Before Christmas last year, I spent $10 for four rolls of wrapping paper at Target which just about killed me. I normally buy wrapping paper in the post-Christmas 75-90% off sales, so to have to buy it at full price before Christmas was painful.
Stocking up on meat
I made an exciting discovery this week and my deep freeze can hardly wait. I placed my first order with Zaycon Fresh! Zaycon is a company that takes the middleman (grocery store) out of meat-buying by letting customers order in bulk online and pick up their order from a refrigerated truck in a local parking lot.
I’m all about saving money by buying in bulk, so this is right up my alley, and the prices are much better than what I can get at the store. The only downside is that you have to order pretty far in advance. No craving a roast tonight and picking it up tomorrow.
For example, my order won’t be delivered until February! Actually it’s perfect. That gives me a couple of month to jam all of the blackberries that overwhelm me every time I open the freezer. Once I’ve canned blackberry jam and razzleberry jam, I’ll have enough space in the freezer for 40 lbs of boneless, skineless chicken breasts.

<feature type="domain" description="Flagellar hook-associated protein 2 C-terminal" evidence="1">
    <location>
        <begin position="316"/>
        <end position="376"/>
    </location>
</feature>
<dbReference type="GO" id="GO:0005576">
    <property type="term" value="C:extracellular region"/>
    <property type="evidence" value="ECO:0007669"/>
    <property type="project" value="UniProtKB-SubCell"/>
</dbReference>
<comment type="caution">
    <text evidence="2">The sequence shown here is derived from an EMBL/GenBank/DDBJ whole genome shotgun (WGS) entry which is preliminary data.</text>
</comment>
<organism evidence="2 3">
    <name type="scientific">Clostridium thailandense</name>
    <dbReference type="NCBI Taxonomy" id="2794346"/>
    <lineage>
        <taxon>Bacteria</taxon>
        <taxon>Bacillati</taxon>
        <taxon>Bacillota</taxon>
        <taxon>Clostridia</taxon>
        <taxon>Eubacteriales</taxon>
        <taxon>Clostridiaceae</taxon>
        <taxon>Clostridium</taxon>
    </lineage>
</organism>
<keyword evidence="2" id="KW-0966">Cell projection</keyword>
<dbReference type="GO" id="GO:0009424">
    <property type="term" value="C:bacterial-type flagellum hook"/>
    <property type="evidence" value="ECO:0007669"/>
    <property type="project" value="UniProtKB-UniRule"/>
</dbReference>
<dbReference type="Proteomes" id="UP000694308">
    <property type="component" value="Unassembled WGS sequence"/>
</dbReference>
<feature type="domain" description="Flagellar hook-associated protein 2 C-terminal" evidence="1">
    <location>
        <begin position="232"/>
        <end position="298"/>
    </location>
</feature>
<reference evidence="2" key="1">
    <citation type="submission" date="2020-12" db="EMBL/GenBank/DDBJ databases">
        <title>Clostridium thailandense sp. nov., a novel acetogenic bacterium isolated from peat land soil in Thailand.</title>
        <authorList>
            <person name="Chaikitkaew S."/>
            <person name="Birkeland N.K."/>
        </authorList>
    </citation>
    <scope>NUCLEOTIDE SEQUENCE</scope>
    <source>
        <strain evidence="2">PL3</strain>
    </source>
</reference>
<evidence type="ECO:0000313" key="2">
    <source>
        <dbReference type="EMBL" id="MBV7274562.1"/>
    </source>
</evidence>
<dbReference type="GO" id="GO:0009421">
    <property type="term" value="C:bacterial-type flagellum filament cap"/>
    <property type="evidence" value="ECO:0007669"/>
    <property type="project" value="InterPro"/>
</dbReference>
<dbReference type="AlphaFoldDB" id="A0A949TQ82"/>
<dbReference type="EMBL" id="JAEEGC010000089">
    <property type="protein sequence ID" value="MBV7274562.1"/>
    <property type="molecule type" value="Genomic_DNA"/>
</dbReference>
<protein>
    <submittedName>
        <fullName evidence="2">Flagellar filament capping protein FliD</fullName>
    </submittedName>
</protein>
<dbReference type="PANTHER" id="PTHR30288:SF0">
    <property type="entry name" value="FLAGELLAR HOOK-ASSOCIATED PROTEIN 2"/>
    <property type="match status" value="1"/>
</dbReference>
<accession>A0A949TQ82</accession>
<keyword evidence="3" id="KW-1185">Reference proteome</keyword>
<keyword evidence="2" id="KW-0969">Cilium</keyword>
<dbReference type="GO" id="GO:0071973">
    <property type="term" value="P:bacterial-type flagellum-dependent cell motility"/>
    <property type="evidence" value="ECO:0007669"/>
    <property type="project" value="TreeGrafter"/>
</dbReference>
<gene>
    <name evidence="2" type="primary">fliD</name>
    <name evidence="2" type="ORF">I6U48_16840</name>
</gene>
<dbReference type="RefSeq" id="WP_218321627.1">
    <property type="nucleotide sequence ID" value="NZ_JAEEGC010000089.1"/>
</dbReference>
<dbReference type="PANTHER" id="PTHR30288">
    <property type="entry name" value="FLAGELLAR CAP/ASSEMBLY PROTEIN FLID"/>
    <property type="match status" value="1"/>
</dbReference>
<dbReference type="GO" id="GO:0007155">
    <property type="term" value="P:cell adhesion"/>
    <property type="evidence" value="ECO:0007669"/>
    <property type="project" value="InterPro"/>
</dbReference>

What am I going to do with 40 lbs of chicken, you ask? Well, I’m going to flash freeze some of it (freeze individually first, then package together, that way they won’t freeze in one big mass), cook and shred some of it, and make lots of yummy freezer meals with the rest of it!
If your family eats meat and your food budget and storage capacity allows you to buy in bulk, you’ll definitely want to check out Zaycon Fresh!
Frugal Flop of the Week
We are leaving this weekend to go to Arizona for Thanksgiving. All week long I’ve had a huge to-do list hanging over my head. Between getting our basement abode presentable for the out-of-town family who will be coming for Thanksgiving while we’re gone, packing the van for a 14 hour road trip, planning outfits for family pictures while we’re there, getting posts scheduled for Six Figures Under, and getting some upcoming projects squared away, I should not have had much down time.